A. Those eligible for Medicare have 2 options: A stand-alone Medicare Part D prescription drug plan or an "all-in-one" approach with a Medicare Advantage plan. Here we will focus on Medicare Part D. There are two scenarios when you consider Medicare Part D:
1. If you currently take prescription drugs
Not all Part D plans are created equal. Each plan varies in terms of cost, the drugs covered, special rules, and so on. Just because a friend or family member's Part D plan works for their needs doesn't mean it will work for yours. Instead, do some homework. Here are 5 simple steps to get started.
- Make a list of your current prescription drugs, including the dosage, quantity (30-day supply, 60-day supply, etc.) and frequency (how often you take them).
- Take your list to the Medicare Plan Finder at Medicare.gov. It can show you which Part D drug plans are available in your area and which of those plans cover your drugs. (You can also use the Plan Finder each year to check your current Part D plan and see if better options are available.)
- Once you find plans that cover your prescriptions, see how much they will cost you. Costs are typically your monthly premium (what you pay to have the Part D plan) and any out-of-pocket amount you pay for a drug. While a Part D plan may cover your prescriptions, you may wind up paying more compared to other plans, depending on which pricing tier the plan places your prescriptions (referred to as a drug formulary).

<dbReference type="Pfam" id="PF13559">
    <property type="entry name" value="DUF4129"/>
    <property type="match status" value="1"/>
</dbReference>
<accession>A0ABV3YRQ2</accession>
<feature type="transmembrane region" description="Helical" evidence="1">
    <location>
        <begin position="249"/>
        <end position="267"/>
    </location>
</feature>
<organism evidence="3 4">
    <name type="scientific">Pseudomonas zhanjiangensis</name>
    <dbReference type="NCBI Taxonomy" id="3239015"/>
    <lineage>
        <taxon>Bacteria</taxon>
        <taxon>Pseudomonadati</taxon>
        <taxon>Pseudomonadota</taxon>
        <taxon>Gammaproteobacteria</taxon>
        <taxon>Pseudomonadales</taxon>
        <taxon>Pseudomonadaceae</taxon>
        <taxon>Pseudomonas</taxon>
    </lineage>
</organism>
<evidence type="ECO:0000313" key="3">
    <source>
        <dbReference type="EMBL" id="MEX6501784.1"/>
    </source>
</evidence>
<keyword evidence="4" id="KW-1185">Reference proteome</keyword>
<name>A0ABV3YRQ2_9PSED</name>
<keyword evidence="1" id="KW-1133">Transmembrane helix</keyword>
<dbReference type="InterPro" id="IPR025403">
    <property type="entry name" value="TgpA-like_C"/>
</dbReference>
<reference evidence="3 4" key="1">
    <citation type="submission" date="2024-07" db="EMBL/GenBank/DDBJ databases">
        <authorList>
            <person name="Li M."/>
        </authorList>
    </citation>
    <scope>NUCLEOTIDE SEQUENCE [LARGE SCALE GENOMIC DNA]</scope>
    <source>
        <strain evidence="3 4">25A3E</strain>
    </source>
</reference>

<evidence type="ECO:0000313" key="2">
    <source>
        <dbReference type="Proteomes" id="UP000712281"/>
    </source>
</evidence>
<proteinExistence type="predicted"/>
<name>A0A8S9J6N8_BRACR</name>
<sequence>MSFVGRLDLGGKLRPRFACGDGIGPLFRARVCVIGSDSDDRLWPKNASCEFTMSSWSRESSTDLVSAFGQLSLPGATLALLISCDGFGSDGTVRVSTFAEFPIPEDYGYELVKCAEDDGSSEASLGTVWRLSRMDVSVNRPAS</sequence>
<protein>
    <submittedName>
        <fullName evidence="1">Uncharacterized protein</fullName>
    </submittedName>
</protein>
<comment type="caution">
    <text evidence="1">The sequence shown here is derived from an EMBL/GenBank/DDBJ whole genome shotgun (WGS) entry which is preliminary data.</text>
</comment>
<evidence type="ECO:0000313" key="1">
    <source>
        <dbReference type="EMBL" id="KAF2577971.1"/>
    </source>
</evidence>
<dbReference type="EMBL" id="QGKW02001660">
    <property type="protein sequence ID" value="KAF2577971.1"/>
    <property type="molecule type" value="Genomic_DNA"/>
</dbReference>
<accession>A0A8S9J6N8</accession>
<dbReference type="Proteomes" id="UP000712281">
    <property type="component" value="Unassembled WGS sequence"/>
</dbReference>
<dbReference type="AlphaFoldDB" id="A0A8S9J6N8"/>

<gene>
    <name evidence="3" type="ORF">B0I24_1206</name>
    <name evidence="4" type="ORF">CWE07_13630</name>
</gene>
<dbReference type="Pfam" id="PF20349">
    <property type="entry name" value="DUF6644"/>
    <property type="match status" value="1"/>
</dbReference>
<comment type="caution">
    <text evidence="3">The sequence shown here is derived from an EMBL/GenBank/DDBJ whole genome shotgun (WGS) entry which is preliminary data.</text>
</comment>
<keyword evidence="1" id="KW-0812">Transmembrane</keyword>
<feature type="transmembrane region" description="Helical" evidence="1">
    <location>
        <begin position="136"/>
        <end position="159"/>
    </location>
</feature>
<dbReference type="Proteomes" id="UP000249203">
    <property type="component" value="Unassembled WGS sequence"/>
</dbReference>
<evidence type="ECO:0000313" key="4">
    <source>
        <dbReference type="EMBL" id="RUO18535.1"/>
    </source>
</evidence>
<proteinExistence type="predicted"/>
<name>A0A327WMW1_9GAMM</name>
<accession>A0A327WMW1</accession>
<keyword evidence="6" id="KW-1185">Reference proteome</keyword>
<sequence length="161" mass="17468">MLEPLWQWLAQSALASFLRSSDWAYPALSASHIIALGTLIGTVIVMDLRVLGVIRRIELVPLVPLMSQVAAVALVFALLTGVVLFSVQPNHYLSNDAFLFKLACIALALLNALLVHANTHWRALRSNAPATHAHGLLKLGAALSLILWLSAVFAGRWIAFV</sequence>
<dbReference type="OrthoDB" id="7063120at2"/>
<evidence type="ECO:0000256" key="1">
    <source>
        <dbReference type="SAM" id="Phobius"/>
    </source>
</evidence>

- Your share of the prescription drug costs can fluctuate based on your drug's category (generic or brand). Part D plans usually spell out this information in their plan details. If you want to choose a plan with a low monthly premium, make sure to consider the plan's total cost (premium plus out-of-pocket costs) per year.
- Check out the Part D plan's ratings. Medicare gives Part D plans a rating of 1 start (poor) to 5 star (excellent) based on customer service, customer experience and complaints, performance, drug safety, and pricing accuracy. These ratings can help you know how good a job the plan is doing in providing coverage. Keep in mind new plans might not have a rating.
2. If you currently do not take any prescription drugs
Even if you don't take prescription drugs currently, if you need them later and you try signing up for a Part D plan late, you could face a penalty of 1% for each month you went without coverage. Not having Part D coverage could be a costly—and long-term—mistake.
You should consider enrolling in a Part D prescription drug plan as soon as you become eligible for Medicare (unless you have creditable drug coverage such as from an employer health plan), regardless of your current prescription drug needs.